New amendments to building standards will require all residential buildings in the province to have carbon monoxide and smoke detectors by July 1, 2022, government relations minister Don McMorris announced on Friday.
Before McMorris' announcement, smoke alarms were only required in new residential buildings erected after 1988, and carbon monoxide alarms in residences built after 2009.
"The health, welfare and safety of residents in their homes is a priority in building safe communities and a strong Saskatchewan," McMorris said in a news release.
"Requiring all residential buildings to have working [carbon monoxide] and smoke alarms ensures you and your family are better protected against these dangerous substances."
Landlords will need to comply
The change will require all landlords to make the change to varying extents said Cameron Choquette, Saskatchewan Landlord Association CEO.
"It's certainly widening the scope of the standards to cover all multi-residential buildings, regardless of age and we are in definite support of that," said Choquette.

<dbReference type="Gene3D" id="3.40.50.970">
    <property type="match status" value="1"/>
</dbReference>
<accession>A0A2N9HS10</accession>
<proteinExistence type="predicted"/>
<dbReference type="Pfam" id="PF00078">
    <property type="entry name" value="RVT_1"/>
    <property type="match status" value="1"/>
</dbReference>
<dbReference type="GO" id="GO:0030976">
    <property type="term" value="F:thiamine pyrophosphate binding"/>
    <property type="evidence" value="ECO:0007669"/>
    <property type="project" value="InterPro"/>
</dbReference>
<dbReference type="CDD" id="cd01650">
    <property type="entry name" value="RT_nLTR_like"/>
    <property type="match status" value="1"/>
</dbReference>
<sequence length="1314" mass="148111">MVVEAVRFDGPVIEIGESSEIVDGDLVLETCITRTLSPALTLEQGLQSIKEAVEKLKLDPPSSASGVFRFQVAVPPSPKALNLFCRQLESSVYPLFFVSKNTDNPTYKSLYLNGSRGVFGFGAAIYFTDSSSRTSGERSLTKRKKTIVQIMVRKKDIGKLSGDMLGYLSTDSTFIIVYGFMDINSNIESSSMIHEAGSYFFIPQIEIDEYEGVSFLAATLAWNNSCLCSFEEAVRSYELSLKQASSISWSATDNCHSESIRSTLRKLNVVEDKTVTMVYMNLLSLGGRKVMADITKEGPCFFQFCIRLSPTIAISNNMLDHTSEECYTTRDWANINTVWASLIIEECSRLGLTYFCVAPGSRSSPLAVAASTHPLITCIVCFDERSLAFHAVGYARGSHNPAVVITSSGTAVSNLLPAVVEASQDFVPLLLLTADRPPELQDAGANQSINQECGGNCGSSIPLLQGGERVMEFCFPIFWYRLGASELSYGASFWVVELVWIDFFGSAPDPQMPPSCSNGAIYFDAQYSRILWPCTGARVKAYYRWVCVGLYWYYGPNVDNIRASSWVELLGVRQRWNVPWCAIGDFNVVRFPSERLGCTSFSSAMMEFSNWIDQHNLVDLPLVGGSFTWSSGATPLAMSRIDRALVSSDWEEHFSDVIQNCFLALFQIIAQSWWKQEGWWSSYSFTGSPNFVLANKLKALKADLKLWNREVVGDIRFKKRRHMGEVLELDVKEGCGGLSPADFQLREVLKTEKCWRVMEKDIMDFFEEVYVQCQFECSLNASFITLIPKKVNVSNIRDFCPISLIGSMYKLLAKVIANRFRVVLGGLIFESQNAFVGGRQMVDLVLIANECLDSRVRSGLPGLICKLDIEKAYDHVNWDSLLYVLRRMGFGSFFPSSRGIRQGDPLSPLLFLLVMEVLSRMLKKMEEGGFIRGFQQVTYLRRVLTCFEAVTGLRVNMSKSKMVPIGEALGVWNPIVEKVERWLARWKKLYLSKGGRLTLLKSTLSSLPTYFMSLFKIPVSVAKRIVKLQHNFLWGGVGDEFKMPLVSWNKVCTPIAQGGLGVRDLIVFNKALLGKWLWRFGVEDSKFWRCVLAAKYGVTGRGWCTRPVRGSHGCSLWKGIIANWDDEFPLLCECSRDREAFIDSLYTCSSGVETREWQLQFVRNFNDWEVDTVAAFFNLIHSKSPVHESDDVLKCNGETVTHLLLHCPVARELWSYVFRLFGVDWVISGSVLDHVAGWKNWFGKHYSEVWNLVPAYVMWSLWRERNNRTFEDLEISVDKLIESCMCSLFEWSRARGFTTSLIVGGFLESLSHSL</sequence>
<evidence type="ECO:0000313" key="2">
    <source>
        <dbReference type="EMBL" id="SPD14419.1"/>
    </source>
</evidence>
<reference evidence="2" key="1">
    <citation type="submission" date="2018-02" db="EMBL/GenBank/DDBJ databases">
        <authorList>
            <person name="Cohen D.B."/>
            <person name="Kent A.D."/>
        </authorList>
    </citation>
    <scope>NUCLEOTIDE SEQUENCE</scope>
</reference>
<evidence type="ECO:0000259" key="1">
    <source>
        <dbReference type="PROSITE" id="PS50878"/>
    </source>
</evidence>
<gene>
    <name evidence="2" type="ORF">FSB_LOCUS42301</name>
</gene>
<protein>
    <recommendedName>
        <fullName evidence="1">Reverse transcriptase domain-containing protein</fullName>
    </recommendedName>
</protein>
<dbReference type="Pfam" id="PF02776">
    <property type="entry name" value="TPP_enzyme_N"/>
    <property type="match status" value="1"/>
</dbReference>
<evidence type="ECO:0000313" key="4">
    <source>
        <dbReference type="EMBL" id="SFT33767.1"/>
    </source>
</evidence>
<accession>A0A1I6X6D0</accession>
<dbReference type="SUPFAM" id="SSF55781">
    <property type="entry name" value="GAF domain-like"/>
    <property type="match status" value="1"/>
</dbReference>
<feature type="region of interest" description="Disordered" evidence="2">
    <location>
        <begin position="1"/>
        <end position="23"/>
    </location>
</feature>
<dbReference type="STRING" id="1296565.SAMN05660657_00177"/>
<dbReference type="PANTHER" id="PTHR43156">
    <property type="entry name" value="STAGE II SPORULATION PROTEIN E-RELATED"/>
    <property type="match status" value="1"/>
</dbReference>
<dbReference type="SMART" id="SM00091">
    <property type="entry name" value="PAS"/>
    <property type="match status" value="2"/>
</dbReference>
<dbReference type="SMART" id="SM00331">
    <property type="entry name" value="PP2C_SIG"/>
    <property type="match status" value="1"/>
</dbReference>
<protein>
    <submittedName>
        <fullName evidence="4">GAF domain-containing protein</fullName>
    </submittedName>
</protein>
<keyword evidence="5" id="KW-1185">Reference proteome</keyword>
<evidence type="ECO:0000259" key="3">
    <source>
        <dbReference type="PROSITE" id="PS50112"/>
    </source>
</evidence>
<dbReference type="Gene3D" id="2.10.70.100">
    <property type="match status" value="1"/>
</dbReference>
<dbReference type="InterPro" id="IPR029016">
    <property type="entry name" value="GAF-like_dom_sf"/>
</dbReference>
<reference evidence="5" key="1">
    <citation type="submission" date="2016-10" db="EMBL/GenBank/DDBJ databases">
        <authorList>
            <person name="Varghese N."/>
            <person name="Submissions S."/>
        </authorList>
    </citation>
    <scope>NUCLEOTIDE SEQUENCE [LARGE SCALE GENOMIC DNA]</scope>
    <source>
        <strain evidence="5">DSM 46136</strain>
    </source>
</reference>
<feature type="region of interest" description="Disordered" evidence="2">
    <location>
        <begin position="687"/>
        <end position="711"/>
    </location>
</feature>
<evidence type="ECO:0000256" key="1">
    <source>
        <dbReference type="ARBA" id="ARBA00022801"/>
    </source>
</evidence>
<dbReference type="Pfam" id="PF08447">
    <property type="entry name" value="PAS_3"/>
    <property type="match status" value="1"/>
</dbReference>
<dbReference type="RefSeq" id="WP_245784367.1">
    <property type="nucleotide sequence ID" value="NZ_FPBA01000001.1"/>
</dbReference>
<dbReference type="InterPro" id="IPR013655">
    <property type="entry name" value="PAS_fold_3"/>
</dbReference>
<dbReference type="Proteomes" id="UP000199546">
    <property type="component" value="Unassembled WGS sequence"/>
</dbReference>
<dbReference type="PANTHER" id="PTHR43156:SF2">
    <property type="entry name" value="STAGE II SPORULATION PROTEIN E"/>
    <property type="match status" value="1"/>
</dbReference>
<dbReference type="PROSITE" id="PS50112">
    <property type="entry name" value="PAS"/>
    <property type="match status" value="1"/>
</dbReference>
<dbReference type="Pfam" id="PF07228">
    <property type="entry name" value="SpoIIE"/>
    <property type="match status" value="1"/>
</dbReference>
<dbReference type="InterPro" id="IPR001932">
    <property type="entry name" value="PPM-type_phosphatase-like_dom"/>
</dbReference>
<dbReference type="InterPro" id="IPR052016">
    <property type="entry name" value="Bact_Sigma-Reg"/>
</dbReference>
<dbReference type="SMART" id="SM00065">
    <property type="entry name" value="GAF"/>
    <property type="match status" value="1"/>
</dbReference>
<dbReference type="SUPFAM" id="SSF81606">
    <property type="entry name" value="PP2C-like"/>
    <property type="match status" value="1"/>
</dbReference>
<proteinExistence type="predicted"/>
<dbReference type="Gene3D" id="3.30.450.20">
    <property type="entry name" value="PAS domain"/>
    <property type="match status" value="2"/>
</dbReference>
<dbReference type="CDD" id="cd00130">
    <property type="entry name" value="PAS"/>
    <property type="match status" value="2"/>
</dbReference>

Choquette said that, as stated in the amendments, only units that share a wall, floor or ceiling with a boiler room—which could release carbon monoxide into the home if it malfunctions—are required to have an alarm.
Choquette said there are about 83,000 rental housing units in the province, but wasn't sure how many of them would require an alarm.
He doesn't expect the new policy will affect rental prices, as maintenance is often included in rental costs.
There have been some supply chain issues with smoke and carbon monoxide alarms, Choquette said, leading some landlords to feel uneasy about the July deadline but said the province assured him municipalities would adopt a passive enforcement policy.
Effect of carbon monoxide and fires
Between 2018 and 2020, SaskEnergy reported an average of 1,200 carbon monoxide-related events annually.
The Saskatchewan Coroners Service recorded 16 deaths from accidental poisoning between 2015 and 2019.
The invisible, odourless, poisonous gas can lead to confusion, drowsiness, loss of consciousness, brain damage and death depending on length and intensity of exposure.
Earlier in 2021, the City of Saskatoon considered revising bylaws to mandate carbon monoxide alarms in buildings after 29 people were hospitalized because of exposure in an apartment complex.
Residential fires can grow quickly and become fatally dangerous is less than two minutes.
The Public Safety Agency noted that 440 fires (36 per cent of fired) in 2020-21 affected residential structures.